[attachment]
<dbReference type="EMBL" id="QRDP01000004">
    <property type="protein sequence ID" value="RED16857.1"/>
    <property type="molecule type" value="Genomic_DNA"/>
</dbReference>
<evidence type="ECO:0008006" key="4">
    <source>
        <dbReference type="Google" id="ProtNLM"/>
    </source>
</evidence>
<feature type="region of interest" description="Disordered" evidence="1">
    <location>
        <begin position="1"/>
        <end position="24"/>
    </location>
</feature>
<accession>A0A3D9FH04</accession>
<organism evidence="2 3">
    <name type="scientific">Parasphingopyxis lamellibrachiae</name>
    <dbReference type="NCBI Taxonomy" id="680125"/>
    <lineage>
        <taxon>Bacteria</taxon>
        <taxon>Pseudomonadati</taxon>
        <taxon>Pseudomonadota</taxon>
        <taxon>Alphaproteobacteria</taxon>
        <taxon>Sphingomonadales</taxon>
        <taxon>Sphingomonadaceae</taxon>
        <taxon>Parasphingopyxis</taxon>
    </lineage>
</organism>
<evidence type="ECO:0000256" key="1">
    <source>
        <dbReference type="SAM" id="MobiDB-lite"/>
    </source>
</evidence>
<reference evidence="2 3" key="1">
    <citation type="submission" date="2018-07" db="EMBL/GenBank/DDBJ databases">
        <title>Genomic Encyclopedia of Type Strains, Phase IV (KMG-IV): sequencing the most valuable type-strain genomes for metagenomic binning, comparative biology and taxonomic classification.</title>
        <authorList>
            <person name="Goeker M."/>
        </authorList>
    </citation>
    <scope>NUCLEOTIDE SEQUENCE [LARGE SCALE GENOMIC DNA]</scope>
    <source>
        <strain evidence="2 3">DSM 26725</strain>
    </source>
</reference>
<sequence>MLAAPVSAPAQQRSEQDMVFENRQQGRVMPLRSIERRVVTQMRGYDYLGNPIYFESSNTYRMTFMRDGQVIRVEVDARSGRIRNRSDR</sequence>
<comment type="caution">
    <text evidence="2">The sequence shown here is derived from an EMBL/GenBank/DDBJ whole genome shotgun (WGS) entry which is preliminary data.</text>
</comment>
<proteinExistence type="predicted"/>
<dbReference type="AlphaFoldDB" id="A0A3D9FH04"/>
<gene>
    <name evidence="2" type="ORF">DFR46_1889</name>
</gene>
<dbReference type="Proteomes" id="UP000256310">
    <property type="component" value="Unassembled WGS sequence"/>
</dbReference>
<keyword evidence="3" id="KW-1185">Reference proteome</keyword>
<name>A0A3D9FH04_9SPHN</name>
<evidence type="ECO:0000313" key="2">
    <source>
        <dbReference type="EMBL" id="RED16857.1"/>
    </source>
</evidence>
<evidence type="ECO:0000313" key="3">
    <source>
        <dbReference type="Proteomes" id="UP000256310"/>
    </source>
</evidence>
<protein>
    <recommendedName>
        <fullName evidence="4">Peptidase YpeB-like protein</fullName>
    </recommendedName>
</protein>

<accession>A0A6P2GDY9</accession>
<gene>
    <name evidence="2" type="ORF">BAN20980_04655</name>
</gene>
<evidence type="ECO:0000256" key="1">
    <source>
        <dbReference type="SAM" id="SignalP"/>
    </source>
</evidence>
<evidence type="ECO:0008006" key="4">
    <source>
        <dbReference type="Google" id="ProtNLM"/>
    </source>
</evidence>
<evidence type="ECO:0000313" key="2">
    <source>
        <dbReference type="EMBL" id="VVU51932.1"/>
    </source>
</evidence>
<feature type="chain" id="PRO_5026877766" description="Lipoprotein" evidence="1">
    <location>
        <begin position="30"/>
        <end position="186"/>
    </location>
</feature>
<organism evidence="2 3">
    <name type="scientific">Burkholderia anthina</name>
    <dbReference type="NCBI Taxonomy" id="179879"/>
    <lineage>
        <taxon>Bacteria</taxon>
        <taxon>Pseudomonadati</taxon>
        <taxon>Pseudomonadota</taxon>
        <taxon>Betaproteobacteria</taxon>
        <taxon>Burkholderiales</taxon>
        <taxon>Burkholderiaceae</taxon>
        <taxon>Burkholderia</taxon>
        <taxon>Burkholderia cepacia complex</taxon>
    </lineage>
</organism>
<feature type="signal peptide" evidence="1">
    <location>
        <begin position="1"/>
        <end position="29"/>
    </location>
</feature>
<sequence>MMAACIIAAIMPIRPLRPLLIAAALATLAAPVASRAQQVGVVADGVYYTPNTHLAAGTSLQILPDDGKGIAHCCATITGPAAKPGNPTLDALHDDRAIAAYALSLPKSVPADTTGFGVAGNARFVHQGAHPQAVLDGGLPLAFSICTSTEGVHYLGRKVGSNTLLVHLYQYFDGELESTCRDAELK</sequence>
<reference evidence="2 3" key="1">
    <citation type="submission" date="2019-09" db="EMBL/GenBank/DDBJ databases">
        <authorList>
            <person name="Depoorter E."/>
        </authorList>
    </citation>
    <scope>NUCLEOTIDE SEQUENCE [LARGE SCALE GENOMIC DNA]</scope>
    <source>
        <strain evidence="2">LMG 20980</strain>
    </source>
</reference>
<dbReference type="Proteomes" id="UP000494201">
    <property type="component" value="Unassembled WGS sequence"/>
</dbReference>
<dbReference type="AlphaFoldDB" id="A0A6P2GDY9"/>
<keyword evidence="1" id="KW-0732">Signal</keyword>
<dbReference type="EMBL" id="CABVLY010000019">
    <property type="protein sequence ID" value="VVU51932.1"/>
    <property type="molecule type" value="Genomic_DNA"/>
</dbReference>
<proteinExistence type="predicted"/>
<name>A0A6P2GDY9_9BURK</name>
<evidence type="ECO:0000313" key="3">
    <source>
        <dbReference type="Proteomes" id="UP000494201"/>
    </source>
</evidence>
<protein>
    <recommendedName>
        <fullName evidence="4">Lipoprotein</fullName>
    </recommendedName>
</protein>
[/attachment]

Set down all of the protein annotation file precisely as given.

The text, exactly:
<dbReference type="EMBL" id="QRDP01000004">
    <property type="protein sequence ID" value="RED16857.1"/>
    <property type="molecule type" value="Genomic_DNA"/>
</dbReference>
<evidence type="ECO:0008006" key="4">
    <source>
        <dbReference type="Google" id="ProtNLM"/>
    </source>
</evidence>
<feature type="region of interest" description="Disordered" evidence="1">
    <location>
        <begin position="1"/>
        <end position="24"/>
    </location>
</feature>
<accession>A0A3D9FH04</accession>
<organism evidence="2 3">
    <name type="scientific">Parasphingopyxis lamellibrachiae</name>
    <dbReference type="NCBI Taxonomy" id="680125"/>
    <lineage>
        <taxon>Bacteria</taxon>
        <taxon>Pseudomonadati</taxon>
        <taxon>Pseudomonadota</taxon>
        <taxon>Alphaproteobacteria</taxon>
        <taxon>Sphingomonadales</taxon>
        <taxon>Sphingomonadaceae</taxon>
        <taxon>Parasphingopyxis</taxon>
    </lineage>
</organism>
<evidence type="ECO:0000256" key="1">
    <source>
        <dbReference type="SAM" id="MobiDB-lite"/>
    </source>
</evidence>
<reference evidence="2 3" key="1">
    <citation type="submission" date="2018-07" db="EMBL/GenBank/DDBJ databases">
        <title>Genomic Encyclopedia of Type Strains, Phase IV (KMG-IV): sequencing the most valuable type-strain genomes for metagenomic binning, comparative biology and taxonomic classification.</title>
        <authorList>
            <person name="Goeker M."/>
        </authorList>
    </citation>
    <scope>NUCLEOTIDE SEQUENCE [LARGE SCALE GENOMIC DNA]</scope>
    <source>
        <strain evidence="2 3">DSM 26725</strain>
    </source>
</reference>
<sequence>MLAAPVSAPAQQRSEQDMVFENRQQGRVMPLRSIERRVVTQMRGYDYLGNPIYFESSNTYRMTFMRDGQVIRVEVDARSGRIRNRSDR</sequence>
<comment type="caution">
    <text evidence="2">The sequence shown here is derived from an EMBL/GenBank/DDBJ whole genome shotgun (WGS) entry which is preliminary data.</text>
</comment>
<proteinExistence type="predicted"/>
<dbReference type="AlphaFoldDB" id="A0A3D9FH04"/>
<gene>
    <name evidence="2" type="ORF">DFR46_1889</name>
</gene>
<dbReference type="Proteomes" id="UP000256310">
    <property type="component" value="Unassembled WGS sequence"/>
</dbReference>
<keyword evidence="3" id="KW-1185">Reference proteome</keyword>
<name>A0A3D9FH04_9SPHN</name>
<evidence type="ECO:0000313" key="2">
    <source>
        <dbReference type="EMBL" id="RED16857.1"/>
    </source>
</evidence>
<evidence type="ECO:0000313" key="3">
    <source>
        <dbReference type="Proteomes" id="UP000256310"/>
    </source>
</evidence>
<protein>
    <recommendedName>
        <fullName evidence="4">Peptidase YpeB-like protein</fullName>
    </recommendedName>
</protein>

<accession>A0A6P2GDY9</accession>
<gene>
    <name evidence="2" type="ORF">BAN20980_04655</name>
</gene>
<evidence type="ECO:0000256" key="1">
    <source>
        <dbReference type="SAM" id="SignalP"/>
    </source>
</evidence>
<evidence type="ECO:0008006" key="4">
    <source>
        <dbReference type="Google" id="ProtNLM"/>
    </source>
</evidence>
<evidence type="ECO:0000313" key="2">
    <source>
        <dbReference type="EMBL" id="VVU51932.1"/>
    </source>
</evidence>
<feature type="chain" id="PRO_5026877766" description="Lipoprotein" evidence="1">
    <location>
        <begin position="30"/>
        <end position="186"/>
    </location>
</feature>
<organism evidence="2 3">
    <name type="scientific">Burkholderia anthina</name>
    <dbReference type="NCBI Taxonomy" id="179879"/>
    <lineage>
        <taxon>Bacteria</taxon>
        <taxon>Pseudomonadati</taxon>
        <taxon>Pseudomonadota</taxon>
        <taxon>Betaproteobacteria</taxon>
        <taxon>Burkholderiales</taxon>
        <taxon>Burkholderiaceae</taxon>
        <taxon>Burkholderia</taxon>
        <taxon>Burkholderia cepacia complex</taxon>
    </lineage>
</organism>
<feature type="signal peptide" evidence="1">
    <location>
        <begin position="1"/>
        <end position="29"/>
    </location>
</feature>
<sequence>MMAACIIAAIMPIRPLRPLLIAAALATLAAPVASRAQQVGVVADGVYYTPNTHLAAGTSLQILPDDGKGIAHCCATITGPAAKPGNPTLDALHDDRAIAAYALSLPKSVPADTTGFGVAGNARFVHQGAHPQAVLDGGLPLAFSICTSTEGVHYLGRKVGSNTLLVHLYQYFDGELESTCRDAELK</sequence>
<reference evidence="2 3" key="1">
    <citation type="submission" date="2019-09" db="EMBL/GenBank/DDBJ databases">
        <authorList>
            <person name="Depoorter E."/>
        </authorList>
    </citation>
    <scope>NUCLEOTIDE SEQUENCE [LARGE SCALE GENOMIC DNA]</scope>
    <source>
        <strain evidence="2">LMG 20980</strain>
    </source>
</reference>
<dbReference type="Proteomes" id="UP000494201">
    <property type="component" value="Unassembled WGS sequence"/>
</dbReference>
<dbReference type="AlphaFoldDB" id="A0A6P2GDY9"/>
<keyword evidence="1" id="KW-0732">Signal</keyword>
<dbReference type="EMBL" id="CABVLY010000019">
    <property type="protein sequence ID" value="VVU51932.1"/>
    <property type="molecule type" value="Genomic_DNA"/>
</dbReference>
<proteinExistence type="predicted"/>
<name>A0A6P2GDY9_9BURK</name>
<evidence type="ECO:0000313" key="3">
    <source>
        <dbReference type="Proteomes" id="UP000494201"/>
    </source>
</evidence>
<protein>
    <recommendedName>
        <fullName evidence="4">Lipoprotein</fullName>
    </recommendedName>
</protein>